But the closer I got to the departure, the more I was looking forward to this. I wanted to feel like a stranger. I wanted to concentrate on myself and experience things I truly never have experienced before. China was everything I anticipated and so much more.
In the next posts, I will go into more detail about the Forbidden City, the Great Wall of China and the Great Buddha. For now I will share some snaps from both cities.
Let's start with Beijing. The dominating colour here is a fiery red. Houses, flags, doors and lanterns shine brightly in the Summer sun. Also a lot of green and blue. On my very first day I went to Jingshan Park. Once a private imperial garden you can climb the many steps up to the pagoda to get the first glimps of the Forbidden City right at your feet. But you look at the exit! Once you leave the Jingshan Park here, Riksha drivers will try to convince you to take a ride with them. They are willing to take you to the subway station or around the Forbidden City, so you can get to the entrance. The enrance is the red gate from which Mao Zedong looks down on you. If you prefer to walk around the Forbidden City, alongside the walls, it will take about an hour to get there. If you stroll along leisurely that is.
It shouldn't come as a surprise that I wanted to attend a play or an opera while in Beijing. It is hard to get used to the sounds and instruments, but it is fascinating nonetheless.
While waiting to get on the skilift I asked the couple behind me, if they would snap a photo of me and send it via mail. I'm very glad I got that snap.
Things are different in Hong Kong
Just like Beijing, Hong Kong is very hot. However also extremly humid. You leave the plane and run into a wall of humitity. It didn't take long for sweat to run down my spine.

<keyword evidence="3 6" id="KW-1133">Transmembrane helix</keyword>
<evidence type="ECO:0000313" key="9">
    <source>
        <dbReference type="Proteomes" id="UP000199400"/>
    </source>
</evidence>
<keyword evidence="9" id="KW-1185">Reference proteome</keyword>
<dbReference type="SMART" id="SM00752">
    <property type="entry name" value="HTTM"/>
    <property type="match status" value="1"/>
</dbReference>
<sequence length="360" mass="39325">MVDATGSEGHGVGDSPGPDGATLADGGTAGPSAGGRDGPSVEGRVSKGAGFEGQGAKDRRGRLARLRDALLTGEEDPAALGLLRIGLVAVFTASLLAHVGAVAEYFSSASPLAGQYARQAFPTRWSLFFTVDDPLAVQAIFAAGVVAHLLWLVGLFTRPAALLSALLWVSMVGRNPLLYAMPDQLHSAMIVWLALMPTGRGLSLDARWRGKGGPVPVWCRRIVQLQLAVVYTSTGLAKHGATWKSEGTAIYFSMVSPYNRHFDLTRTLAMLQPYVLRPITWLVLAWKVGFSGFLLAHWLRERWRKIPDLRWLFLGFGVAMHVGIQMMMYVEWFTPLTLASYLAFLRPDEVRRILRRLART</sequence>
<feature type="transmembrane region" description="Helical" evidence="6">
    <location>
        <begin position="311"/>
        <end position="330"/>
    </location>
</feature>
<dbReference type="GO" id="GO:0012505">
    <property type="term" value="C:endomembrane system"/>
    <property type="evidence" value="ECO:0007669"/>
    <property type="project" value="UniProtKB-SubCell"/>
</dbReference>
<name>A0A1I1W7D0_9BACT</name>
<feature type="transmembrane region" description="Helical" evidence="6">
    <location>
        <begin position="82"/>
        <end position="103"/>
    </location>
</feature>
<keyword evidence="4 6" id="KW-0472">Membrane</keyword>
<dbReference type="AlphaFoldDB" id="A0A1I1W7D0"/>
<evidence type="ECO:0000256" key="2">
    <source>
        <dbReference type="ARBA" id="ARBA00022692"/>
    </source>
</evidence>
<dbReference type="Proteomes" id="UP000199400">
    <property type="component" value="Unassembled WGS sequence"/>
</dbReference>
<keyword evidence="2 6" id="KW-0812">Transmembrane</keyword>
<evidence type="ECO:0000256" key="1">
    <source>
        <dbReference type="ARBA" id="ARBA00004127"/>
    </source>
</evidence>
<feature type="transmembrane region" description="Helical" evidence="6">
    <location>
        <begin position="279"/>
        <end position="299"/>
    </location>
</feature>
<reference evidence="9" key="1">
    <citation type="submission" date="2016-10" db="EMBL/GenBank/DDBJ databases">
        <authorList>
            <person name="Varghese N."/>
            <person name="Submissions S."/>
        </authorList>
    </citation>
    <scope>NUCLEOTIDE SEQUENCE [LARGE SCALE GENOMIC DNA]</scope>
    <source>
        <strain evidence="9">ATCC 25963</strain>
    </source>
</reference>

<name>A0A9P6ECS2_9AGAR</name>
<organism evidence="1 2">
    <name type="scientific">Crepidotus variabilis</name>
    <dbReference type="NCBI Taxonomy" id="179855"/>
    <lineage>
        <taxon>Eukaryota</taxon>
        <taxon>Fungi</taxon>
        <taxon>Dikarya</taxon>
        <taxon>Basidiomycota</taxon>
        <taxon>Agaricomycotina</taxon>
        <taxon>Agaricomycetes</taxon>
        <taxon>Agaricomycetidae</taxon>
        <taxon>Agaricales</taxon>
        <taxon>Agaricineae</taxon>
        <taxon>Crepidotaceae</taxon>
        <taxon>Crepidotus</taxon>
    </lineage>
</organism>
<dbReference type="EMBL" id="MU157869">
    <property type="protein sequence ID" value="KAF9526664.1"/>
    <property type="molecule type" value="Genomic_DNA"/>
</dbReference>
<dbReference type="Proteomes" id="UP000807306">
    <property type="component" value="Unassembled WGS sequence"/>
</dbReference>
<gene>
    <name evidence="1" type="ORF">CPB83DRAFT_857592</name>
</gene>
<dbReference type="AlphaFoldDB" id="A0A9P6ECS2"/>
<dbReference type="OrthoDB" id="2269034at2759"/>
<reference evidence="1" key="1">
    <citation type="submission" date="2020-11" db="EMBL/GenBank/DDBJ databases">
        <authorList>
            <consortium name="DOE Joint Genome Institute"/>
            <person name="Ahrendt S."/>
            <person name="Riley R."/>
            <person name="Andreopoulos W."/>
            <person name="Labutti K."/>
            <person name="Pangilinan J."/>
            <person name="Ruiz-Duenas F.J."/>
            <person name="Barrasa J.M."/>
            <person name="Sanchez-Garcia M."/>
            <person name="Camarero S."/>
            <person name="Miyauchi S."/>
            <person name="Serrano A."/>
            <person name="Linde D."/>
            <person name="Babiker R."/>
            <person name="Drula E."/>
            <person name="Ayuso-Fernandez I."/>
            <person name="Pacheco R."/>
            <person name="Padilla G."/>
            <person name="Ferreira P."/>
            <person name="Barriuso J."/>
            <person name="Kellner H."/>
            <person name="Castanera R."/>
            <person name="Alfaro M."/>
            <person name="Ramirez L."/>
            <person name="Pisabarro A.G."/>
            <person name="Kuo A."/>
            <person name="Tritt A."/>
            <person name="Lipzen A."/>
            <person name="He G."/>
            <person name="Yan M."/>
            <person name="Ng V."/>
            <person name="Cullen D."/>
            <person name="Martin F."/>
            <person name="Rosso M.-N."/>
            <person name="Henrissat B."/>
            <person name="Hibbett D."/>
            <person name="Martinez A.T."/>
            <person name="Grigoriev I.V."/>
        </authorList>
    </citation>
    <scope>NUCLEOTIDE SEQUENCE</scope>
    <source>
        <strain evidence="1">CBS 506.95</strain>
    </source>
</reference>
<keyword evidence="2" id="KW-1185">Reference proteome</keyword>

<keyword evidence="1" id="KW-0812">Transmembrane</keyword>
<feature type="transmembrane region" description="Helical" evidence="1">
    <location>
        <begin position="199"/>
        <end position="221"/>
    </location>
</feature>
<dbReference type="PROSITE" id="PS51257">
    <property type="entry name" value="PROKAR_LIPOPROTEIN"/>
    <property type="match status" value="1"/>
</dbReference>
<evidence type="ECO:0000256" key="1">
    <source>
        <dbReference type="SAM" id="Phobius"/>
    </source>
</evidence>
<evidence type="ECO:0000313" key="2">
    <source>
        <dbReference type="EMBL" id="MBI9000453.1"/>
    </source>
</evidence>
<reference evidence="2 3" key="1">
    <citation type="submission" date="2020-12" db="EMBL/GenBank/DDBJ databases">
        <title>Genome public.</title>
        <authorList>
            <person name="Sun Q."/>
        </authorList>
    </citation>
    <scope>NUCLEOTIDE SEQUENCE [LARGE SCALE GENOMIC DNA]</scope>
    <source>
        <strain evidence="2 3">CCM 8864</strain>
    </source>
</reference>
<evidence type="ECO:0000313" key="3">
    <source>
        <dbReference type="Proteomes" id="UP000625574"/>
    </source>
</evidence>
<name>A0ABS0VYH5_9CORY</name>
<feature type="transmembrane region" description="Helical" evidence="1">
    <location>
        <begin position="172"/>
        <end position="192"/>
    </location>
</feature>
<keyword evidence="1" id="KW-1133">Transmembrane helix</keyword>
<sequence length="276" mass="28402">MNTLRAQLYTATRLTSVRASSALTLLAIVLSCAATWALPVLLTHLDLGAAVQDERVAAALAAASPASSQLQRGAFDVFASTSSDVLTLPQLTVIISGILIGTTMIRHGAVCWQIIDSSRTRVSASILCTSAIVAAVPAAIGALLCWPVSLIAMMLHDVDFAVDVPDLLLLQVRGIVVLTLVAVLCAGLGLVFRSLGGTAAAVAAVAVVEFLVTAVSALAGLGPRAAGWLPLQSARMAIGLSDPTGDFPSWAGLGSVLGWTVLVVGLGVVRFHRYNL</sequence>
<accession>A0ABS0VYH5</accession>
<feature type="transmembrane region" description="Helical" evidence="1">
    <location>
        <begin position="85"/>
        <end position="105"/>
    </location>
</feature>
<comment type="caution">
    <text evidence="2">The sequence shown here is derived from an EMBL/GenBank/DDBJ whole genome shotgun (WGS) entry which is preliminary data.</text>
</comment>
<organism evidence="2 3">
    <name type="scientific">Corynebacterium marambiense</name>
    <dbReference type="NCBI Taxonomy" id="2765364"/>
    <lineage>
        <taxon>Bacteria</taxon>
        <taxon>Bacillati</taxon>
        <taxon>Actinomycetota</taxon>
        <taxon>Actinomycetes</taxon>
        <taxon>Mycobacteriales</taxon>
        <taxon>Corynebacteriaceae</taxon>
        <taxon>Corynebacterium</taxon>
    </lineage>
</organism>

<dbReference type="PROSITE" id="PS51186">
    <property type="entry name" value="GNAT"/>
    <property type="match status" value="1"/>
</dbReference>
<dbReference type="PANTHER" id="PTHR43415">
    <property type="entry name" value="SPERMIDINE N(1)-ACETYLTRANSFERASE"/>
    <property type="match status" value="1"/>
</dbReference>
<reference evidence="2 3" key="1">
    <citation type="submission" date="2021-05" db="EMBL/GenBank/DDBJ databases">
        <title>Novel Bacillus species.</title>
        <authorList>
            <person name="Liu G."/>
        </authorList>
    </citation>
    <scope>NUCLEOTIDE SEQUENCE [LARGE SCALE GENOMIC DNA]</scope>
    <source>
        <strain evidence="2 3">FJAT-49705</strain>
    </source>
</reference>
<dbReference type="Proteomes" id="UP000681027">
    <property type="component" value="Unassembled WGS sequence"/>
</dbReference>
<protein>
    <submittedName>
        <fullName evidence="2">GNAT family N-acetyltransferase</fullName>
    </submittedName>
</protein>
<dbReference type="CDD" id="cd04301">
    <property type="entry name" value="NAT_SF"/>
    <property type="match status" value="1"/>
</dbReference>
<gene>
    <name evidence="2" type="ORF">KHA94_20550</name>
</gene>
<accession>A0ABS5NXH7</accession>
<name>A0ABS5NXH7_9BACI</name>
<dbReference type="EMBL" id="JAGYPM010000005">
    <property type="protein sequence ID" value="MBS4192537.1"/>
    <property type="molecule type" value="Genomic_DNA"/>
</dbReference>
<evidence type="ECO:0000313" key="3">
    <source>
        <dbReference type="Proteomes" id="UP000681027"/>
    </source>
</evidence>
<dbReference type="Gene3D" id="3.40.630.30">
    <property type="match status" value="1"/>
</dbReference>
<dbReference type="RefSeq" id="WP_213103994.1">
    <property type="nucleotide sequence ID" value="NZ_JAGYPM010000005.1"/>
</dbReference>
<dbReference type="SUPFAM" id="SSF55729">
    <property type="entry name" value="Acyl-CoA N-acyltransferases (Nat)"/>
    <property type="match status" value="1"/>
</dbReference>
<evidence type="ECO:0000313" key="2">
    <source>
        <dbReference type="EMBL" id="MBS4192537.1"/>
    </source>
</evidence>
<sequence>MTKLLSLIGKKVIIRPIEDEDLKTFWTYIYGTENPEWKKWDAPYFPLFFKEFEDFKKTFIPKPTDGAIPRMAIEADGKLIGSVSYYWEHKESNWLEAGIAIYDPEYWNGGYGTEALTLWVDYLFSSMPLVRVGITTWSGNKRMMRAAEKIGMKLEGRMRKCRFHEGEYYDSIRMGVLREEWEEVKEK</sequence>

Hong Kong is oh so different. After hardly being spoken to for close to a week in Beijing, not being able to understand anything and being busy to find my way there, I suddenly understood every word that was spoken. I could read all the signs. And actually that got me into trouble on the day of my arrival. I had gone to explore the city centre, when I was so overwhelmed by everything, that I couldn't find my way back to the hotel. I had no idea in what direction to go or what bus to take. I had to sit down in one of the malls with air condition, catch my breath and then concentrate to find my way back.
While the city of Beijing is spread out, Hong Kong is built on various islands. Due to the limit of space, everything is built upwards. Combine that with the humitity and you are drenched in sweat. Or better I was. It took me some time to figure out how women in Hong Kong do it. The city is connected with a net of malls and subway stations. All air conditioned and my safe haven. The ways from point a to point b are very short. You can walk from one end to the next within minutes.
Nowhere is the lack of space in Hong Kong more evident than on the cemetary. There are various ones in the city, in between high rise buildings and right next to the highway. The heat and humitity also takes its toll on the graves. Various tombs have either cracked or sank or both.
A highlight (in the most literal sense) in Hong Kong is visiting the Tian Tan Buddha on Lantau Island. But to get there you have to take a cable car. If you have problems with heights or going over water in a shakey cable car, you might want to brace yourself. But when you reach Lantau Island, you are rewarded with the sight of the biggest sitting Buddha in the world. You are not allowed to eat meat around the Buddha, but you can eat with the monks if you buy a ticket for it.
Taking the tram up a very steep hill of 400m and getting to The Peak should definitly be done during sunset or at night. Then you will be able to see the complete city brightly. Especially when you ignore the tourists and turn into the small Lugard Road, that is a residential street, you will be able to see the most beautiful panorama Hong Kong has to offer.
In the next posts I will share with you more details about China. Come back, please.